In response to the worldwide spread of COVID-19, most erstwhile face-to-face and hybrid courses have now transitioned into remotely delivered ones. In these new educational
HIGHER ED TEACHING STRATEGIES FROM MAGNA PUBLICATIONS
online assignment strategies
As a faculty member, I am always challenged with finding pedagogical techniques that allow my students to connect with course content, each other, and myself in new and interesting ways. Student presentations can help achieve this goal, but they require a wealth of time for each student to present and get immediate feedback from peers and the instructor. Some classes are so large that in-class presentations may not be feasible at all. Or, if you are a faculty member who is not on a block schedule, you would have to use several of your 50-minute class sessions to allow each student a chance to present his or her work. What’s more, some students have a difficult time listening to dozens of peer presentations in one sittings and may tune out after the first few presentations.
Sustained, high-quality student participation usually doesn’t happen on its own in the online learning environment. The instructor needs to model participation, create assignments that encourage it, and foster an environment that supports it. Here are some ways that I promote student participation in my online courses.
If you’re having trouble getting students to engage in the discussion forum, perhaps it’s time to rethink how you use this tool. “Think of it as a place to foster interaction between the students through a variety of means rather than just asking them questions, although that’s great too,” says Chris Laney, professor of history and geography at Berkshire Community College.
Online homework has great appeal for instructors, especially those teaching large courses. By using online assignments, instructors don’t have to collect, grade, and promptly return large quantities of homework assignments. Online programs provide instructors with feedback on student performance that can be used to modify the presentation of material in class. Online homework is also beneficial to students. They get feedback promptly, even more promptly than that provided by very conscientious instructors. Online homework can also be designed so that it allows students to work on areas that frequently cause trouble and/or on areas where the individual student is having difficulty.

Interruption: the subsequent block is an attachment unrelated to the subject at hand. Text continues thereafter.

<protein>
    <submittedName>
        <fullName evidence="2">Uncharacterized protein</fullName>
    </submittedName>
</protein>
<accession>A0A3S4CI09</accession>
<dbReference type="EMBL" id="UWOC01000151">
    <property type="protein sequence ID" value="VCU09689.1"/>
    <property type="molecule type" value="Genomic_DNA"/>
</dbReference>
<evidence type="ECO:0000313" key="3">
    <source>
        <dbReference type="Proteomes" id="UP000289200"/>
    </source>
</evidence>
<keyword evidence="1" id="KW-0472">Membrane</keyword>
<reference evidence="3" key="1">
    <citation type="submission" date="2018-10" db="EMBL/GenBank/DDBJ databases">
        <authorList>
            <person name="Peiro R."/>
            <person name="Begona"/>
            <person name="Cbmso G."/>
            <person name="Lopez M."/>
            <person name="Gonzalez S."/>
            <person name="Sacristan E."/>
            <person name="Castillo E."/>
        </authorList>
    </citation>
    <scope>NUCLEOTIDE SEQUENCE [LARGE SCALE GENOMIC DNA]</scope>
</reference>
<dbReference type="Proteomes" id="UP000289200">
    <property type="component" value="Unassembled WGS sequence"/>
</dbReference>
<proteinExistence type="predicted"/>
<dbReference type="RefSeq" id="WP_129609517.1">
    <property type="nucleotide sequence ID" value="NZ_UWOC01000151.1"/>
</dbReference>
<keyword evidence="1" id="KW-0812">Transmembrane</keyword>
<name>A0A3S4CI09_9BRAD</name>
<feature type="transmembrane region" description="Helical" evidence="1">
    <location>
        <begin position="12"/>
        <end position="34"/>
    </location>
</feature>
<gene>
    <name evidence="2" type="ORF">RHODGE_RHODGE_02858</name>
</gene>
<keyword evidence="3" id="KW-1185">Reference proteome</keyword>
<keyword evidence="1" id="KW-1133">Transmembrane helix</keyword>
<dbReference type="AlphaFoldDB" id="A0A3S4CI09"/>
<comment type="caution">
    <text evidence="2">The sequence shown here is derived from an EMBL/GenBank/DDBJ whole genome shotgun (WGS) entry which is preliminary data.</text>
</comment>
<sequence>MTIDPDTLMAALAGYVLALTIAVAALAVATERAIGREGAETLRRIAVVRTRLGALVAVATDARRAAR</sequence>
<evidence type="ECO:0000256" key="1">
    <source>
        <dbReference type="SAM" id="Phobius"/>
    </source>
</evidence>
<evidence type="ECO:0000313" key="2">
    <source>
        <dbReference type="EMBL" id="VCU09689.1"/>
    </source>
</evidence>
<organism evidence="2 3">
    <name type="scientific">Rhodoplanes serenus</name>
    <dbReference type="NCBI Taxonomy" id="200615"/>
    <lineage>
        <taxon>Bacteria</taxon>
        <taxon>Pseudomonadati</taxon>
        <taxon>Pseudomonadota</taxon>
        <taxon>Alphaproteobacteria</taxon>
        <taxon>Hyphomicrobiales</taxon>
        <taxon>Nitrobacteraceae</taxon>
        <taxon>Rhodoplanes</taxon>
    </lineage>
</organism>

On Tuesday, I provided general suggestions on course-based grading expectations practices. Here I share some ideas for grading specific assignments.
Use a bank of comments that are precise, detailed, and clear. The smart online educator is the one who has a bank of comments from which he/she can draw on to give students feedback on any number of items in the course. But there are two important items here that will make these precast comments most effective: 1) Have comments point out not only when something is wrong but also why it is wrong and how to get it right. In this manner, each comment becomes a mini teacher’s aide in the assignment. 2) Adjust (personalize) any comment as is necessary when your comment as written does not exactly match the problem you see in the student’s assignment. This way each comment is a perfect fit for the error, allowing the student to learn more fully.